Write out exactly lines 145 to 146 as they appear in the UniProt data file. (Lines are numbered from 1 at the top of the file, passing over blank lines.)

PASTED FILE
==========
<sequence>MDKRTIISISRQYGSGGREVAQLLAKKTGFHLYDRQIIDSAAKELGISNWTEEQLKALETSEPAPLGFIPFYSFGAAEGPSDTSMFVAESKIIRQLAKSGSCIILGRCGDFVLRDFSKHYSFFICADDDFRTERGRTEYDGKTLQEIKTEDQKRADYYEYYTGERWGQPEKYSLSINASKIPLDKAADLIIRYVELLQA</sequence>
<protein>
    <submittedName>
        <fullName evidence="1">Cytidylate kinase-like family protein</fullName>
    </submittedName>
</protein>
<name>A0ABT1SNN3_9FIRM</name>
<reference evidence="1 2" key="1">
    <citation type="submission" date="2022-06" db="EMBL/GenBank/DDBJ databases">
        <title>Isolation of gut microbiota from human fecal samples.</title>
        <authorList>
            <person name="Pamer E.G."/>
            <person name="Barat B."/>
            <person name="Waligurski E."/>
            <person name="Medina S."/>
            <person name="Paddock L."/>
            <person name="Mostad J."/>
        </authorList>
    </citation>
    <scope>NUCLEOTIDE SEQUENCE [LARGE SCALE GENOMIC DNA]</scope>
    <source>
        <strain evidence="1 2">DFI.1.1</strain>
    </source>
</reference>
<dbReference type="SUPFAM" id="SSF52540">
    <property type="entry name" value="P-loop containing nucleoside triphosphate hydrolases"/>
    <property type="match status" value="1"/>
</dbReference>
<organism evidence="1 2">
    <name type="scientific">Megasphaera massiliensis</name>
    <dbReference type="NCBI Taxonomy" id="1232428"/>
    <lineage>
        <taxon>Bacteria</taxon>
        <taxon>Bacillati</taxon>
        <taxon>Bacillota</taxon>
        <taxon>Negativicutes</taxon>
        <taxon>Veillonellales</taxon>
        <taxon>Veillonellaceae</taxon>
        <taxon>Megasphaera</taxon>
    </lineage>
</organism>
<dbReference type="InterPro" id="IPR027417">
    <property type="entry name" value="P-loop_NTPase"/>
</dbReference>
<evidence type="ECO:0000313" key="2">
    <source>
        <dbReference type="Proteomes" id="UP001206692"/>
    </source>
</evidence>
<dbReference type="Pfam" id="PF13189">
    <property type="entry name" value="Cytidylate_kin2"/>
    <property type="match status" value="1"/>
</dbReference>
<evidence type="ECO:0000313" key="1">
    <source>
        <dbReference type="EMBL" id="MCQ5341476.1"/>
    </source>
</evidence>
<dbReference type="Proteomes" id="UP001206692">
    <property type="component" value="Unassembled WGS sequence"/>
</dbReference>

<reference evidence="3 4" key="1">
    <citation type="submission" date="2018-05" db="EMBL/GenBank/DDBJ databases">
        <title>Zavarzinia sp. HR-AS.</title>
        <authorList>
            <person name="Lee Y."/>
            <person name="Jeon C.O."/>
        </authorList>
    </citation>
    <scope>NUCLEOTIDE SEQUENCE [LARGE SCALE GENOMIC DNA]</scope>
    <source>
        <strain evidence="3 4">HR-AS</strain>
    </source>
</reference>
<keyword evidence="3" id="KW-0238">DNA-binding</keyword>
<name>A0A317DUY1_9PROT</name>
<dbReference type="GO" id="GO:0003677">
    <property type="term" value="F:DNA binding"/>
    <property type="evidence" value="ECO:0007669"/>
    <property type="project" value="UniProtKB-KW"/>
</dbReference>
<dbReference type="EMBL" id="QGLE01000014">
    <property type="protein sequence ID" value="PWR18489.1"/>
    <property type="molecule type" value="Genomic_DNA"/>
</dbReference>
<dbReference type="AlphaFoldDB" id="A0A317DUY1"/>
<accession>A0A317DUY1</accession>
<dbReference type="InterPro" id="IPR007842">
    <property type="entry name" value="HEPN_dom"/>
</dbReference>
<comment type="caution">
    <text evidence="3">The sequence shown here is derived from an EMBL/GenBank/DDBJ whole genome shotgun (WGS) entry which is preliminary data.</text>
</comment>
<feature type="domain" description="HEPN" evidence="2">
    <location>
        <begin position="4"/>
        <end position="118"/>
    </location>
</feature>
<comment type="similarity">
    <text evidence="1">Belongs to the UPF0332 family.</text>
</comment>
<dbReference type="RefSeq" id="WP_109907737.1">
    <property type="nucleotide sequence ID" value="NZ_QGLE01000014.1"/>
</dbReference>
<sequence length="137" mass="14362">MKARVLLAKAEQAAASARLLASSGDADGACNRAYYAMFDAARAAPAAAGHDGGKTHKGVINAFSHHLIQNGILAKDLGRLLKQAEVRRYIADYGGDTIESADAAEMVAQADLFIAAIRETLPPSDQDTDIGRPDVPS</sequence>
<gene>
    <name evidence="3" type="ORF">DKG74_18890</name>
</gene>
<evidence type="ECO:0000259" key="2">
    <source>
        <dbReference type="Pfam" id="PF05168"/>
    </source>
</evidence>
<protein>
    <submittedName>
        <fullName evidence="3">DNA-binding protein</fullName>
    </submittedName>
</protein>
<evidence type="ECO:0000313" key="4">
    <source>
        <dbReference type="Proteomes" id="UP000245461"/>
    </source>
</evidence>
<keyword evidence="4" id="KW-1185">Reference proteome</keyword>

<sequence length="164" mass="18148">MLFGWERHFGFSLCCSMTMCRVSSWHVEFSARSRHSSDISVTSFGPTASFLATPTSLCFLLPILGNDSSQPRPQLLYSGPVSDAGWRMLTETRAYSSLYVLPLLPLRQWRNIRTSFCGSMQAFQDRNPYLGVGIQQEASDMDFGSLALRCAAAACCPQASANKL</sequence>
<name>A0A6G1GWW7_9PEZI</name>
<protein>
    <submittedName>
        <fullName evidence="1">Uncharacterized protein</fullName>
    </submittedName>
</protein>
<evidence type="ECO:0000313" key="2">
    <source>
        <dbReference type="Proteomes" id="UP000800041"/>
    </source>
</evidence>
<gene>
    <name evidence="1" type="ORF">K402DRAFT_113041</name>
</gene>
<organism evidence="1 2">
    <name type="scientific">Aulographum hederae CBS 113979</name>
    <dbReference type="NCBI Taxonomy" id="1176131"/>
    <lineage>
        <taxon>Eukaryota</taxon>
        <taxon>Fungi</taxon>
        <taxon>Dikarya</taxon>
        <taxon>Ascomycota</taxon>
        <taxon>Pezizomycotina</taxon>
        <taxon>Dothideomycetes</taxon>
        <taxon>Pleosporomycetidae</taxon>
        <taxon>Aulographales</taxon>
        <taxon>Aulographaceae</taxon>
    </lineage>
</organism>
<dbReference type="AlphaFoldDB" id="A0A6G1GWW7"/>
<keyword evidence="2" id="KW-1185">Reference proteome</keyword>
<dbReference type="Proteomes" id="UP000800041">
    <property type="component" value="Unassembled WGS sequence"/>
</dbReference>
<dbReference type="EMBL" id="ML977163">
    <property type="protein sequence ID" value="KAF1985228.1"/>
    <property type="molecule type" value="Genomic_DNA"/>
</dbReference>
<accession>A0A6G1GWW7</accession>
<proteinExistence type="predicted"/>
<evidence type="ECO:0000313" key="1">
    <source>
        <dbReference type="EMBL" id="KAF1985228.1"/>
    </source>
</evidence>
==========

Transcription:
        <taxon>Eukaryota</taxon>
        <taxon>Fungi</taxon>